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The Final Shinsult is the thirtieth episode of King of the Hill. It was first aired on March 15, 1998. The episode was written by Alan R. Cohen and Alan Freedland, and directed by Jack Dyer.


At the Tom Landry Middle School, Peggy fills in for Mrs. Dorland, on sick leave due to hantavirus. Some students reenact a battle from the Mexican-American War, one in which the Illinois Volunteer Infantry captured the artificial leg of Mexican General Antonio López de Santa Anna in 1847. When the reenactment ends, Peggy explains that the general's prosthesis, which has been on display in an Illinois museum for over a century, is about to be returned to Mexico by the United States government. The leg is currently on tour and the Arlen museum is its last stop in the U.S. Meanwhile, Cotton informs Hank that he and Didi have split up for good. Since Didi had acted as his chauffeur, Cotton must now pass an eye exam to renew his driver's license. Concerned that his father would present a danger to the public, Hank deliberately sabotages his father's efforts to recite a memorized eye chart during the test. Later, when Cotton learns from Dale that his own son conspired against him, he moves in with Dale and his family.

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Dale is so flattered to have Cotton in his home that he creates a phony driver's license for the old man, though the back reveals that it was clearly made from a General Mills Cheerio box. Cotton's attempts to drive cause him to crash into a parking meter. An African-American woman on the police force first asks Cotton to step out of his car and show her his drivers license, but then places him under arrest after he slaps her in the rear end. However, the officer declines to book Cotton, who she only held in her squad car, and gives Hank custody of him, believing that Cotton suffers from senile dementia. When Hank drives Cotton back to his house, he immediately hops out of the truck and goes to Dale's house. Hank attempts to forge a reconciliation with Didi, who recalls how Cotton, a lover of large rear ends, fell for her after catching a view of her posterior magnified through an overturned jar. According to Didi, Cotton broke up the relationship because her derriere is now too small. In an attempt to win back his father, Hank asks Cotton to chaperone Bobby on a museum trip. Flattered, Cotton takes up the offer. But Cotton grows angered during the museum tour, insisting that Santa Anna's prosthetic leg should never be returned to Mexico. Later, he and Dale make off with the prosthesis.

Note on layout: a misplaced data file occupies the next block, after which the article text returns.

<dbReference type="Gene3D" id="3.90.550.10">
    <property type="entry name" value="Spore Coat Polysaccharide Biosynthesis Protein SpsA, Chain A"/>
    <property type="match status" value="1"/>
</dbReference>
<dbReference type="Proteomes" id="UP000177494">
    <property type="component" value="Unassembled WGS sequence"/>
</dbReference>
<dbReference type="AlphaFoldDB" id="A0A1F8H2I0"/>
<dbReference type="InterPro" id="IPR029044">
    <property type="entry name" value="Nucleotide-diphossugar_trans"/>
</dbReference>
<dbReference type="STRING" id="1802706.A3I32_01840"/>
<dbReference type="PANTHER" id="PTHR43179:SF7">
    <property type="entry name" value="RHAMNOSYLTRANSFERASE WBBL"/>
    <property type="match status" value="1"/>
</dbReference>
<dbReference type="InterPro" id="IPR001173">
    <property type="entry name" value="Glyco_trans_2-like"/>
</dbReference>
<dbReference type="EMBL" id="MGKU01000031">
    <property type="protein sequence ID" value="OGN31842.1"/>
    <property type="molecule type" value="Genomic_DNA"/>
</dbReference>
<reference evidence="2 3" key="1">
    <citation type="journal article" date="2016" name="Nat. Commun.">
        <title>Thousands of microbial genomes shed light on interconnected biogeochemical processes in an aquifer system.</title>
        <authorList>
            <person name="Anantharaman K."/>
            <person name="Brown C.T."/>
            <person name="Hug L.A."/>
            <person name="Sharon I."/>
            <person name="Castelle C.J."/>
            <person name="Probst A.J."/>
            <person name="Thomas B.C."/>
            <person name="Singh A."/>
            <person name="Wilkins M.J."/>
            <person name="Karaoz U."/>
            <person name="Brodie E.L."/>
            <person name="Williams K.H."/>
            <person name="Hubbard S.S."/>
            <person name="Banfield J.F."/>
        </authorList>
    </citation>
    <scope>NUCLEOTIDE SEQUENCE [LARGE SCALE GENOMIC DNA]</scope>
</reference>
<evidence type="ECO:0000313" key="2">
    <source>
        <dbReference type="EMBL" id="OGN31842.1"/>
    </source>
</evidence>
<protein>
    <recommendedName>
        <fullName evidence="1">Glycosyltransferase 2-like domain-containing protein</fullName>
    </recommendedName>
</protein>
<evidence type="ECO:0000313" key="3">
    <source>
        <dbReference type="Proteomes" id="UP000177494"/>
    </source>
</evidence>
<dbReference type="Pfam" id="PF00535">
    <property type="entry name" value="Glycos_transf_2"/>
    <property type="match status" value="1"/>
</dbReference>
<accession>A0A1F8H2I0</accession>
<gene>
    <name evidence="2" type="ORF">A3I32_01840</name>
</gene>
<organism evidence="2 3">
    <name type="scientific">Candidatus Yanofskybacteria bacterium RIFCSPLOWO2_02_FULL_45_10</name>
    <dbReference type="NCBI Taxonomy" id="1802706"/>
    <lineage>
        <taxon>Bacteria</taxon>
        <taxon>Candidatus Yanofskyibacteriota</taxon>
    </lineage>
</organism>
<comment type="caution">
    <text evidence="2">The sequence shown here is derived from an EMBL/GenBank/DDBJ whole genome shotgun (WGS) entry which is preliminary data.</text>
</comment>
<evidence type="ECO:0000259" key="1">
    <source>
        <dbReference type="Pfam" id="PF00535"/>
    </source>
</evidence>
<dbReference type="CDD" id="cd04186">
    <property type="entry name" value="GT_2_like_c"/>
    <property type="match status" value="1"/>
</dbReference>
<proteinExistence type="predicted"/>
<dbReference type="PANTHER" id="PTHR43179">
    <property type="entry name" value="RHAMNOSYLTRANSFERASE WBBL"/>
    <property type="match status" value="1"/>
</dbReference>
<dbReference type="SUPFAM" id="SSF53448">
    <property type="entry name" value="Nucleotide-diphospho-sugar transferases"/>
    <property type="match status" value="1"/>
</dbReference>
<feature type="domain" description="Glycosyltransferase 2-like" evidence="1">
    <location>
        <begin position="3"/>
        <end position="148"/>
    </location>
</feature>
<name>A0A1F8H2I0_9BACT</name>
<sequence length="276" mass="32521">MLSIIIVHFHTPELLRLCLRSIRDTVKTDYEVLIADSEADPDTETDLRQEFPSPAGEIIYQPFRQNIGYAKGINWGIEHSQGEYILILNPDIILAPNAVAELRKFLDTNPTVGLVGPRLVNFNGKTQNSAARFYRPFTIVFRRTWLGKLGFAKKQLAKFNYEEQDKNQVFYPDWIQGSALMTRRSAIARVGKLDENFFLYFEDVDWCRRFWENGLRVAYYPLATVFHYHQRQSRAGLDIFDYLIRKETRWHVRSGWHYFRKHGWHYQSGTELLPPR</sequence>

Cotton believes the U.S. government will grant him his driver's license in exchange for the leg. But when police arrive at Dale's house, they drag Cotton away and place him in the psychiatric ward of a veteran's hospital. A doctor informs Hank that if his father doesn't remain at the facility, he will require round-the-clock supervision. Unwilling to allow his father to rot away, Hank comes up with a plan. He brings Didi to the V.A. hospital and the couple fall in love all over again. Didi drives Cotton back home. During the ceremony where the leg was to be relinquished to Mexico, Captain Barissimo del Fino, who similarly has lost one of his legs, seemingly wears Santa Anna's prosthesis, only for it to fall apart almost as soon as he stands up while using it. Cotton stops by the Department of Motor Vehicles office in Mexico and trades the genuine leg for a driver's license.